“We were known to be this comic band and I never meant it to be a comic band,” Nathanson said. “I meant it to be a full thing, like a good novel or a good film has different layers going on. And I think I sort of bought into the humor. But then Debbie left the band and we couldn’t get booked anymore, and I had a kid and started teaching. And maybe it was for the better—I mean, I’ve got everything I want. The irony was getting this teaching job, and not feeling like I had to have the Passengers tour all the time got me writing.” (An added irony, perhaps, is the fact that the original lineup of the Passengers, along with Costello and Harry, is currently working on a new album.)
While the Passengers’ name was appearing less frequently, Nathanson was taking on larger and more unusual projects. In 1997, with funding from Meet the Composer, he created Dreams of Someday with students at P.S. 188 in Queens. He released his first album under his own name, The Fire at Keaton’s Bar and Grill, in 2000, marking his first foray into long-form musical narrative. He went on to produce several jazz operettas for the NPR show The Next Big Thing, and penned The Rock Concert, a story of childhood and geology, for the Passengers in 2005.
Nathanson’s new-found interest in storytelling was bolstered when the New York Board of Education required him to get a master’s degree in order to continue teaching. (He teaches music at the Institute for Collaborative Education near Union Square.) While, not surprisingly, he initially considered getting a music degree, he eventually chose to push himself in a different direction and entered a Master’s program in poetry through New England College.
The eventual, perhaps inevitable, merging of poet and musician was developed over a series of workshop gigs at Barbès in Park Slope, and was documented on the 2006 CD Sotto Voce, released by the Brooklyn-based label Aum Fidelity. Opening with the infectious “By the Page,” an upbeat tale with vocal harmonies about Nathanson’s father paying him to read when he was young, the CD introduced a strong new band featuring Fowlkes, latter-day Passengers Sam Bardfeld (violin) and Tim Kiah (bass), and the human-beatbox vocal percussion of Napoleon Maddox.
Nathanson’s projects this year have included a book of verse published by the German imprint Buddy’s Knife and a CD of new songs on the Yellowbird label—both bearing the title Subway Moon—as well as the second installment of the Sotto Voce project. The songs, poems, and stories were all conceived on the Q train during Nathanson’s commutes between Midwood and the Manhattan high school where he teaches. With typical candor, Nathanson writes in “new guy to look at”:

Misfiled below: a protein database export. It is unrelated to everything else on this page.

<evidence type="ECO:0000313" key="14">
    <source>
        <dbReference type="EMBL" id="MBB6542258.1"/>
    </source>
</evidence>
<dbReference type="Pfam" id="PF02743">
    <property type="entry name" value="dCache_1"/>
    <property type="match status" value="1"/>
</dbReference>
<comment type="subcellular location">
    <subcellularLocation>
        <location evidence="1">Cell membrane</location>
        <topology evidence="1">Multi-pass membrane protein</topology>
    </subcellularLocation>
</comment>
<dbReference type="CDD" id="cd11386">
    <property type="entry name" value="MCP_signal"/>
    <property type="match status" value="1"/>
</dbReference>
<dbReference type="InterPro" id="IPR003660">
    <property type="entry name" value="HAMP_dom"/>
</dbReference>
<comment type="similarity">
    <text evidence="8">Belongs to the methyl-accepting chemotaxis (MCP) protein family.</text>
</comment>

Today I’m the guy to look at on the subway
I’m the guy falling asleep
all bent over
bad news caught in my throat
like a cold
I got the call about the clicker
Doctor says get cracking
Ante up sez he
Start telling time
A little humor, a little pathos, a touch of mortality. Elsewhere, he touches on taboo, revealing an attraction for a teenage Russian girl riding in the same subway car as him. This time, however, the story crosses into a moment of middle-aged fantasy: Nathanson follows the girl off the train, but loses her before getting to street level, his middle-aged legs (and perhaps his attentiveness to detail) slowing him in the chase.
The layers of sentiment in the verses unfold differently in different contexts: the book, the CD, and Nathanson’s live performances all work in very different ways. The memoirs in verse are set to music on disc; on stage, they’re framed by less formal recollections: a cassette he had in the seventies; a poem his late brother wrote that was lost to the wind while Nathanson was (what else?) waiting for the train; headlines scanned on the subway to form a single text—all these are revealed as source material.
Despite this ability to frame and reframe his thoughts and sometimes very personal feelings, Nathanson is modest about his naturalness on stage. He is, however, more than forthright about the comfort he’s found in his new incarnation as a musical memoirist and radio playwright.
“I’m not a showman,” he said plainly. “I thought I was, but I’m a storyteller. That’s really different than the Louis Jordan thing.
“I feel like I’ve gotten more credit than I deserve, and less credit,” he added with a laugh. “I never get the right amount of credit.”
Roy Nathanson plays the last Sunday of every month at the Sycamore, 1118 Cortelyou Road in Flatbush.
KURT GOTTSCHALK writes about music for various publications, hosts the Miniature Minotaurs show on WFMU, and struggles with a variety of stringed instruments.